A member of Joe Biden’s “inner circle” blasted Turkey’s foreign involvement on Monday, saying the moves were “not the actions of an ally” of the United States.
Michael Carpenter, a former adviser to Biden when he served as vice president, is likely to be a “key staffer” to Biden during his presidency, according to the Atlantic Council.
While Carpenter acknowledged Turkey as a “NATO ally and strategic partner for the United States,” he said that Ankara has “engaged in a number of different arenas where it is acting irresponsibly and aggressively.”
Turkish President Recep Tayyip Erdogan has ramped up Turkish presence in a number of key regional disputes over the last year.
Turkey is “undermining what we think are our shared interests – whether it be Nagorno-Karabakh or whether it be Libya, or tensions in the Aegean, or whether it be the purchase of the S-400 missile defense system from Russia,” said Carpenter during a virtual panel hosted by the Hellenic Foundation for European and Foreign Policy.
“This is a set of problems that require a lot of attention at the very start of the next administration,” he said.
Biden said last year that the US should be taking “a very different approach” to Erdogan.
“He has to pay a price for whether or not we’re going to continue to sell certain weapons to him,” Biden said in an interview with the New York Times.
Erdogan’s foreign policy
Under President Recep Tayyip Erdogan, Turkey has become involved in conflicts in Libya and Nagorno-Karabakh, while isolating European nations like Greece and France over the eastern Mediterranean dispute.
In January, Turkey became directly involved in Libya’s civil war when its parliament approved Erdogan’s proposal to deploy troops to Tripoli, to help the Government of National Accord (GNA), which Turkey backs, compete for power in the country against the Libyan National Army (LNA).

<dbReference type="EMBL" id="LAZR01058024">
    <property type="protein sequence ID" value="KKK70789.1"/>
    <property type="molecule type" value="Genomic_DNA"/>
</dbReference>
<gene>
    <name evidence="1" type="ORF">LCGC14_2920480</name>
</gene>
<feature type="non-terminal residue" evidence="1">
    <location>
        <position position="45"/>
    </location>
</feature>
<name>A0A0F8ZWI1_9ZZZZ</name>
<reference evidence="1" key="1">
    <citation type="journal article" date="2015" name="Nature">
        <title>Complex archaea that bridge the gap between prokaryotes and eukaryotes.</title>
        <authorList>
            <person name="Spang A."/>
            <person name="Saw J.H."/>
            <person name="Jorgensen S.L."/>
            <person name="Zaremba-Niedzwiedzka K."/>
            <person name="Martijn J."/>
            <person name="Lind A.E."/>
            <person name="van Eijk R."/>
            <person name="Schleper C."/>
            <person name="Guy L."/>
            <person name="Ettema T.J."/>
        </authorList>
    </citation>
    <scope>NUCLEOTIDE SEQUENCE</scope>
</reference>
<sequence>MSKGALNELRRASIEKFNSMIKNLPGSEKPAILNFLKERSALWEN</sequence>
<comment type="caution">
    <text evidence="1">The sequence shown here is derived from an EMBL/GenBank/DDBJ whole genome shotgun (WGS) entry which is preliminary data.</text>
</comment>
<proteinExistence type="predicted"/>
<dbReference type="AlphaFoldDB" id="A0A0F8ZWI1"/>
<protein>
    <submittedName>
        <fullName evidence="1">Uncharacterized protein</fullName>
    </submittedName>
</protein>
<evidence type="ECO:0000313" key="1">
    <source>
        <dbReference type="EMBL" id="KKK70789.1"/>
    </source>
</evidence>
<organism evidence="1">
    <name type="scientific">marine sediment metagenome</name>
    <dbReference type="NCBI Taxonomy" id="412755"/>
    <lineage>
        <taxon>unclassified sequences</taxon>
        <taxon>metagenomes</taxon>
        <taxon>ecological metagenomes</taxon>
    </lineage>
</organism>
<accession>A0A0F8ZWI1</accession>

In September, Turkey publicly backed Azerbaijan’s claims to the disputed province of Nagorno-Karabakh after tensions flared.
France and Armenia have accused Turkey of sending Syrian fighters to the region to support Azerbaijani forces against Armenian troops, but Turkish officials have denied these claims.
Seven European Union leader condemned Turkey’s expansionist actions in the gas-rich eastern Mediterranean Sea in a September statement that warned of potential EU restrictive measures against Turkey.
Carpenter said that many of the US problems with Turkey will have to be resolved in coordination with the European Union.
The current Trump administration has warned Turkey of “potential serious consequences” for the US-Turkish relationship after Turkey tested its Russian-made S-400 defense systems last month.
State Department Spokesman Morgan Ortagus told Al Arabiya English at the time that the US “has been clear on our expectation that the S-400 system should not be operationalized.”
“We have also been clear on the potential serious consequences for our security relationship if Turkey activates the system,” said Ortagus.
Turkey confirmed the testing of the Russian defense systems it purchased in 2019, arguing that the move did not conflict with its NATO commitments.
“We are not going to ask America for permission,” said Erdogan.
Ortagus said the US condemns “in the strongest terms the S-400 test missile launch as incompatible with Turkey’s responsibilities as a NATO Ally and strategic partner of the United States.”
Turkey and the US are both part of the 29-member international military alliance, the North Atlantic Treaty Organization (NATO), which was founded to create a counterweight to the Soviet Union's military capabilities at the time of the organization's establishment.